How to stop building your business in a vacuum and become a part of the community


Zane Fischer


Here at Anagram—a Santa Fe-based design- and development studio—we’re still a new kid on the business block. We opened our doors on April Fool’s Day in 2011. But our three partners have about 50 years of combined time in Santa Fe, and our respective, personal community roots run deep.


We knew there would be challenges to operating a contemporary design firm in New Mexico, especially one with an emphasis on the kind of web development and technology that hasn’t yet filtered into the consciousness of potential clients in our laid-back region. We also knew there was nowhere else we’d rather be.


One of our core beliefs is in the massive potential for smart, sustainable, economic growth and innovation in Santa Fe. We may not have the urban density or the university population that gives some cities a built-in edge, but the talent pool is here and it’s growing every year. Here’s our take on how to be a proactive part of NM’s quiet economic revolution.


Get over the competition

Stop thinking there’s a limited client pool for your specific service or product and start working with your “competition” to educate people about what you do. Are there a lot of clients in Santa Fe clamoring to pay fair prices for good, thoughtful design and expert, cutting-edge websites? No. Are there a lot of clients in Santa Fe who would benefit from paying fair prices for this? Yes. The local pool of potential clients for us undervalues the kind of work we do. But that’s not their fault—the onus is on us to demonstrate that value. And the best way to do that is to grow and make visible everyone in the trade. We want our competitors to survive and thrive. We want our interns and contract workers to open their own businesses. We can all fight over a slice or we can bake whole pies together.



Pay a fair wage

If you want to make a fair wage, you should be willing to pay a fair wage. Financial success that comes on the backs of others isn’t sustainable and, in our view, isn’t success. Santa Fe’s controversial Living Wage ordinance has been in the news again lately because some franchise businesses say they won’t operate here due to prohibitive costs. But the Living Wage, progressive though it may be, is still only survival-level pay. It isn’t an amount that enables daycare or private school or vacations or retirement savings. If you can’t afford to pay a fair wage—the kind of wage that actually allows your employees and contractors to get ahead in the world—then your business plan doesn’t work in a healthy economy. It’s that simple. By the way, it’s time to get off the free intern bus. Interns should at least be paid an honorarium.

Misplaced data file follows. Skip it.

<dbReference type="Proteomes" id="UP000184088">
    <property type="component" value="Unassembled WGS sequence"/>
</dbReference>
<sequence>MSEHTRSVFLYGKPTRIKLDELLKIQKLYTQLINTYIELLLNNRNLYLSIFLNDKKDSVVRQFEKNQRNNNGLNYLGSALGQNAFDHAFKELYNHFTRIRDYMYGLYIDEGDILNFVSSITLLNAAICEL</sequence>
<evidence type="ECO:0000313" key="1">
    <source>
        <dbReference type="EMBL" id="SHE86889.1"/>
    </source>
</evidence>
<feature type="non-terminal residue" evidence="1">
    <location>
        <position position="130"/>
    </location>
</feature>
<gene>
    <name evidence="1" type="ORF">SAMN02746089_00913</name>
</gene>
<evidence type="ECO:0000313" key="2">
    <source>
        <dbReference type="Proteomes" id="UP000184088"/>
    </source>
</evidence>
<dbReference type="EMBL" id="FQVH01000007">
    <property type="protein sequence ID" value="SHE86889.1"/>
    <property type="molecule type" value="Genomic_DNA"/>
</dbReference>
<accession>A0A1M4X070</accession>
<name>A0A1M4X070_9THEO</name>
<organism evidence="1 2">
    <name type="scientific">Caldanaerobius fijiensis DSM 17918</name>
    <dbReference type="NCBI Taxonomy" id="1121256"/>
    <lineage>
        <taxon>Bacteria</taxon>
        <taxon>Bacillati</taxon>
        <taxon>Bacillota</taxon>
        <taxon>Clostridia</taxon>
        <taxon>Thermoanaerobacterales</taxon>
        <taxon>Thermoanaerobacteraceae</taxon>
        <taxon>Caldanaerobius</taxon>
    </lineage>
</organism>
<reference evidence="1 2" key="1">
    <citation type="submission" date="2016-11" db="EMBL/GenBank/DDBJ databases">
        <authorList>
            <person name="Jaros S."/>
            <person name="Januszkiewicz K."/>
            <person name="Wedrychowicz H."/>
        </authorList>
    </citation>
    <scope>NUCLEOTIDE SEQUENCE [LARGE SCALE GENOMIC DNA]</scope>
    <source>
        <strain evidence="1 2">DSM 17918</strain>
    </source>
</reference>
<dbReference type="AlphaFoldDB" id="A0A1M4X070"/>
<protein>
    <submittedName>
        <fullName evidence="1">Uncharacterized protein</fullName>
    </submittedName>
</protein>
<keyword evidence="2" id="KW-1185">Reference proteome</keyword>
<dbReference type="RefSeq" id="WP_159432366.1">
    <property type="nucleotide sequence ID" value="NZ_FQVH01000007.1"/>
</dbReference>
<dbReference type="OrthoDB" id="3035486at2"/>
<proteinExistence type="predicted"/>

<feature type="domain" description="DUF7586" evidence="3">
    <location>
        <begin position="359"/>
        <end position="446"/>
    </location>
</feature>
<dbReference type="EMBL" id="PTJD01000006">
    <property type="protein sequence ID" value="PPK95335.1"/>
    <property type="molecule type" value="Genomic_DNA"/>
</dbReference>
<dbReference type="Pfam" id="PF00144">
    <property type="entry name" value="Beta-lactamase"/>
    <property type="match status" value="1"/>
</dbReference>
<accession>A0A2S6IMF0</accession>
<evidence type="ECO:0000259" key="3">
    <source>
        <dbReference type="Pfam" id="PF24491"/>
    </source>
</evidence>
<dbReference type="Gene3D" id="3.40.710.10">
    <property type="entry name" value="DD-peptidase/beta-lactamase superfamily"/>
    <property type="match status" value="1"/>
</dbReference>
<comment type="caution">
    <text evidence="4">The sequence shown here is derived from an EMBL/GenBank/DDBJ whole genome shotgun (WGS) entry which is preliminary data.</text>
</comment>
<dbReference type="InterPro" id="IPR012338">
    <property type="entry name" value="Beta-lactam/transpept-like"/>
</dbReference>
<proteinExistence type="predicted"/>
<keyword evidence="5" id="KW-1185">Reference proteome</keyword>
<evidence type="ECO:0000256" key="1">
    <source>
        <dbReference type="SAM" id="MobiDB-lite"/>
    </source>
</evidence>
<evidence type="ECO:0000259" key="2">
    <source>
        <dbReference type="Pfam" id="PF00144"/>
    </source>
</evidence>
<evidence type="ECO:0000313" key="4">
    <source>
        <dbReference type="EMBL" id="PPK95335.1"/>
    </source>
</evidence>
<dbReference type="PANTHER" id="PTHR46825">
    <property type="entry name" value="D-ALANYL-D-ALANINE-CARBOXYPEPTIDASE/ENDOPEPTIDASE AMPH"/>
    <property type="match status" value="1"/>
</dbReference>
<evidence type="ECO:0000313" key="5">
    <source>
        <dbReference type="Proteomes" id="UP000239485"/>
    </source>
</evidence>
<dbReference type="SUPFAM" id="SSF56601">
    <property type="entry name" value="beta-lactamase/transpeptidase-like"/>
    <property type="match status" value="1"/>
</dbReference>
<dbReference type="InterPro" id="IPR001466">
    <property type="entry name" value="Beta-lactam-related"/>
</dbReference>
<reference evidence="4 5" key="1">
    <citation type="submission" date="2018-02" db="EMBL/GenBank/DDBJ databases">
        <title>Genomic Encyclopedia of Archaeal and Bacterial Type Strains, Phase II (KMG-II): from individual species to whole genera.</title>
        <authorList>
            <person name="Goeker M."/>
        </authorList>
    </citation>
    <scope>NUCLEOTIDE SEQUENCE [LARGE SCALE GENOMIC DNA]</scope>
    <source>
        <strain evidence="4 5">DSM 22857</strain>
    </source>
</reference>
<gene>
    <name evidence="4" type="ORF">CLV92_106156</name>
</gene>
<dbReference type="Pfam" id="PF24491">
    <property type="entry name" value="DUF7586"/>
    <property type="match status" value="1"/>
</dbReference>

Charge a fair rate

In order to pay fair wages, you’ve got to charge fair rates. Quit contributing to the undervaluing of your work and ask for what you’re worth. We’re culturally accustomed to paying too little in this country because the real costs of stuff like energy, gasoline and food are hidden from us. But that has to change to have a sustainable economy and it has to start locally. Say “no” next time you’re tempted to compromise on your worth. And if you’re contracting services or buying products in your community, remember how important it is to understand the value of what you’re purchasing and budget accordingly.


Professional peers don’t just happen

In order to improve your product and emphasize your value, you’ve got to have a good peer group. It’s important to connect with people who understand the challenges you’re facing and are excited about innovating in similar directions. But you’ve got to be proactive about developing that community. Find an effective professional association and join it. Or take advantage of local networking activities. Anagram works closely with MIX Santa Fe ( I’m one of the organizers of the monthly events—and the relationships that have blossomed there are tremendously rewarding.


Get involved

Last year Anagram did both paid contract work and pro-bono work on the RE:MIKE project to consider the future of St. Michael’s Drive. Working with dozens of businesses, organizations, artists and hundreds of community members in an exercise geared toward a better future for Santa Feans really helped to put passion and purpose at the forefront of our work. It was a reminder that when passion and purpose are pushed to side in the name of chasing a buck, quality and morale suffer. If we’re charging fair rates, we can afford to donate a bit of time and attention back to the community now and then. Find a way to make a difference for a good cause; it doesn’t take much to engage.



Zane Fischer, professional culture reporter and social critic, is project manager for Anagram, an evolving entrepreneurial enterprise dedicated to effective design, disruptive thinking, creative iteration and unorthodox solutions.




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